Last month, I wrote a column about learning there were actually two different model 820 (and 830 as well) vintage tractors manufactured by John Deere. I learned that talking to a person I was interviewing for another article I was working on. To review, the first 820/830 series were two-cylinder tractors built in the late 1950s. The second series was a three-cylinder tractor built in the 1970s in Germany by Deere.
I also wrote that if anyone reading this column had more information about this series of tractor to please contact me and let me know your thoughts.
Here is one of the responses I received to last month's column from Paul Miller of south-central Minnesota:
"In your last column you were interested in JD 820 and 830 utility tractors. In March 1976 I traded a Ferguson 30 tractor and loader for a new JD 830 utility tractor with loader.
"It was a three-cylinder made in Germany. The list price was $8,589. I never had any problems with it, but I also was never satisfied with the open center hydraulic system while I owned it.
"I later traded it for a JD 2240."
Thanks to Paul for the story about his John Deere 830.
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There appear to be many interesting vintage iron oddities like the multiple 820s/830s. I'm familiar with a few of these -- maybe you know of more.
One that jumps to my mind, as a John Deere person, is the model GM. This model is the basic model G, which was manufactured from 1937 to 1953, which Deere termed "G Modernized."
The GM designation was created to receive government approval for a World War II-time price increase, according to information from tractordata.com. The GM was made from 1942 to 1947. After 1947, the model reverted back to model G.
As far as differences between a G and GM, I'm not sure there were any physical differences. The GM is listed as a variant on the model G page of tractordata.com. Deere wanted to raise the price of the G after it was styled, and the only way they could do that was to change the model name.
Another interesting oddity in the wonderful world of farm equipment is the International Gold Demonstrator tractor program.
This program was started in 1970 when International announced the program to its dealers, according to info I found on various websites. Certain tractors (the 544, 656, 826, 1026 and the 1456) were painted a golden color -- or at least the hood and fenders of the tractors were painted gold, while the rest of the tractor was painted red.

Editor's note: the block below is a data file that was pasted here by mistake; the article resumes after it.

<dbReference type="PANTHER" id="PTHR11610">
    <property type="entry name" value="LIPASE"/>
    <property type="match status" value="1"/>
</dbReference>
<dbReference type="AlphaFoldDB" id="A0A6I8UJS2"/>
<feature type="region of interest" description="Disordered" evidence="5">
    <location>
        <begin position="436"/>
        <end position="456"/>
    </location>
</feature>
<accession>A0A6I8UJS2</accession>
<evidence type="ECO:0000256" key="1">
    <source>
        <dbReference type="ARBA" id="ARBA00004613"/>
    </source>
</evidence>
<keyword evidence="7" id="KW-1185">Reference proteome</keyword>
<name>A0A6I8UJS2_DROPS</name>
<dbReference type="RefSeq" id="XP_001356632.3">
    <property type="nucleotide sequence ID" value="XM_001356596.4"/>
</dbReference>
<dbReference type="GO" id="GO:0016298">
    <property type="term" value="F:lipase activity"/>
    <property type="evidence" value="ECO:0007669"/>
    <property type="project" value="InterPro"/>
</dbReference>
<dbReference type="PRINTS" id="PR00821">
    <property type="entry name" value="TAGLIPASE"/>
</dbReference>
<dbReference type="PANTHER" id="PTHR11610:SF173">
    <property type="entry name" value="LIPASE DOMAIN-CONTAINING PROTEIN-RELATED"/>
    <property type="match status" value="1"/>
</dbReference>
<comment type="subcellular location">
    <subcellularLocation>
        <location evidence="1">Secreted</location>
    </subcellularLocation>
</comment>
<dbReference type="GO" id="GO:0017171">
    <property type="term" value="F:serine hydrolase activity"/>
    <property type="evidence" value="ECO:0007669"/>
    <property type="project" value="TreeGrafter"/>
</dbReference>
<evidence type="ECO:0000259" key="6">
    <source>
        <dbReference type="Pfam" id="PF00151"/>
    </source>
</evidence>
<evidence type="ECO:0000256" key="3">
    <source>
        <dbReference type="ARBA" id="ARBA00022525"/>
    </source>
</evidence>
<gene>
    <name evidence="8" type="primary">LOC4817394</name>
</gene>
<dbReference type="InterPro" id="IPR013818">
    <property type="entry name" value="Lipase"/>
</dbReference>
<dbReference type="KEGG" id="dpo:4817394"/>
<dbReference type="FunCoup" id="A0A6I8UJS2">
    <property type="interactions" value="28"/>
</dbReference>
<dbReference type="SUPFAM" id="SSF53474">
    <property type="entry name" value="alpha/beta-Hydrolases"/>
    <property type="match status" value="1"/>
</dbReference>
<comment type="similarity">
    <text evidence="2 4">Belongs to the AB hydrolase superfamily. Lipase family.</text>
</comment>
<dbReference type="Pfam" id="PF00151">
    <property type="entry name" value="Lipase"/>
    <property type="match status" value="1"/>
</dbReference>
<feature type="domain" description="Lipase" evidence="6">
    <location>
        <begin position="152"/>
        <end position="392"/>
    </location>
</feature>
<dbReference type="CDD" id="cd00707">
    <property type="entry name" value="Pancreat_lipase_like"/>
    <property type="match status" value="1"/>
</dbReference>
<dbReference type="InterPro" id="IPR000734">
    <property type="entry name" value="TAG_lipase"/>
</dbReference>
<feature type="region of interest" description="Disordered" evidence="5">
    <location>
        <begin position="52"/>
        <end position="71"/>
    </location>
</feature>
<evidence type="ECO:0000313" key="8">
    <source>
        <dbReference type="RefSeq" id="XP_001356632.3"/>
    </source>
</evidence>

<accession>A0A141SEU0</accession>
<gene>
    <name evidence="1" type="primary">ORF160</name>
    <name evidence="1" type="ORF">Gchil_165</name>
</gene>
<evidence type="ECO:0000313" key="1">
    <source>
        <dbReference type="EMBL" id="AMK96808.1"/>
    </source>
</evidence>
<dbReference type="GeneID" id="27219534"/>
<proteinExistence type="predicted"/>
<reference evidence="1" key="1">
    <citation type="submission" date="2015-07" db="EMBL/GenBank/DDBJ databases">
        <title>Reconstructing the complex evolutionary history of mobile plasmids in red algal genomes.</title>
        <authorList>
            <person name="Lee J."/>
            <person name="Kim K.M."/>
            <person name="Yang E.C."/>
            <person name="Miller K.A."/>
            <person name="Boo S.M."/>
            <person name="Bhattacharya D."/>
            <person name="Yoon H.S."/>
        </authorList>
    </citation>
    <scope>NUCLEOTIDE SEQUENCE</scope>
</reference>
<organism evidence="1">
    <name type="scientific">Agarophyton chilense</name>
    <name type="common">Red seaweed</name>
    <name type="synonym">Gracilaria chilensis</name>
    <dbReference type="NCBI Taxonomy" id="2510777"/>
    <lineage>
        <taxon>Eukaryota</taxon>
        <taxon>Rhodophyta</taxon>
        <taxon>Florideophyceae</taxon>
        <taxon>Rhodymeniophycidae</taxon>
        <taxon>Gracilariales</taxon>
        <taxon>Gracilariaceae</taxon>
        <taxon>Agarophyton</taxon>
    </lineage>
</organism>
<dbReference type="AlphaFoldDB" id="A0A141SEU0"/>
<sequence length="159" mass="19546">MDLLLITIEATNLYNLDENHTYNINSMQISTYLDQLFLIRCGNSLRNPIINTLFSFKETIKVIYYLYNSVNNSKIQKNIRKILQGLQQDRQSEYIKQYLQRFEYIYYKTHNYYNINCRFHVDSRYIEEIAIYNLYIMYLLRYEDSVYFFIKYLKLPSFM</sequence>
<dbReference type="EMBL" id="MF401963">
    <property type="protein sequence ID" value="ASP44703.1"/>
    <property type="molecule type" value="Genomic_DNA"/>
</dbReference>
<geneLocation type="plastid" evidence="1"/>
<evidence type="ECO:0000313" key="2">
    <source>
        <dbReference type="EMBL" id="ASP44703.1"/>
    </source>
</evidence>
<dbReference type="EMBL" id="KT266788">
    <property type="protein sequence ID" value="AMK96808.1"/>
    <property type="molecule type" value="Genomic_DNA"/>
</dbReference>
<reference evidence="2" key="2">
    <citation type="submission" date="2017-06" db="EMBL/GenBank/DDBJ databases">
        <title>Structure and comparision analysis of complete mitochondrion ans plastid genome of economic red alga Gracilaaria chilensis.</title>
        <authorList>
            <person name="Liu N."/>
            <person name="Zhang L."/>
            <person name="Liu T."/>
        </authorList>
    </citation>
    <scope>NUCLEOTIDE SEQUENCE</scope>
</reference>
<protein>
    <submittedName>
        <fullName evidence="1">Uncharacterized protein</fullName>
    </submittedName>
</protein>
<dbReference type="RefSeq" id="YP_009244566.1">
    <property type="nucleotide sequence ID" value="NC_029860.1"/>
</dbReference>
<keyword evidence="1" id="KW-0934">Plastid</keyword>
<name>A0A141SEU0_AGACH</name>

These tractors also had a decal on the side of the hood that read "Demonstrator." The program was meant to draw attention to the new hydrostatic transmission, but gold demonstrators were also available in gear drive.
IH wasn't the only -- or even the first -- tractor company to produce a gold demonstrator. Ford also had gold tractors. These tractors were produced to promote Ford's new Select-O-Speed transmission, starting in 1959, according to various websites I visited.
Each Ford equipment dealer got a gold demonstrator. Therefore, if every dealer got one, there would have been about 2,000 gold units manufactured since there were about that many Ford dealers at that time. Most of these tractors were the model 881 standards early in the production. Later, it included the 901 row crop and 1801 industrials.
One interesting note with both gold demonstrator programs for International and Ford: The owners of the tractors had the option of leaving the gold paint on the machines, or they could have these tractors repainted to the regular colors. Considering I haven't seen too many gold tractors from either manufacturer, I would guess these machines would be highly sought after by vintage iron collectors.
While I don't know anyone personally who owned Ford's gold demonstrator tractor, I do know of a family friend who owns at least one International gold demonstrator. He may actually own more than that in their extensive IH tractor collection.
Are there other interesting vintage iron oddities that I didn't mention in this column? Send me a note and let me know, especially if they involve other tractor companies.
Russ Quinn can be reached at email@example.com
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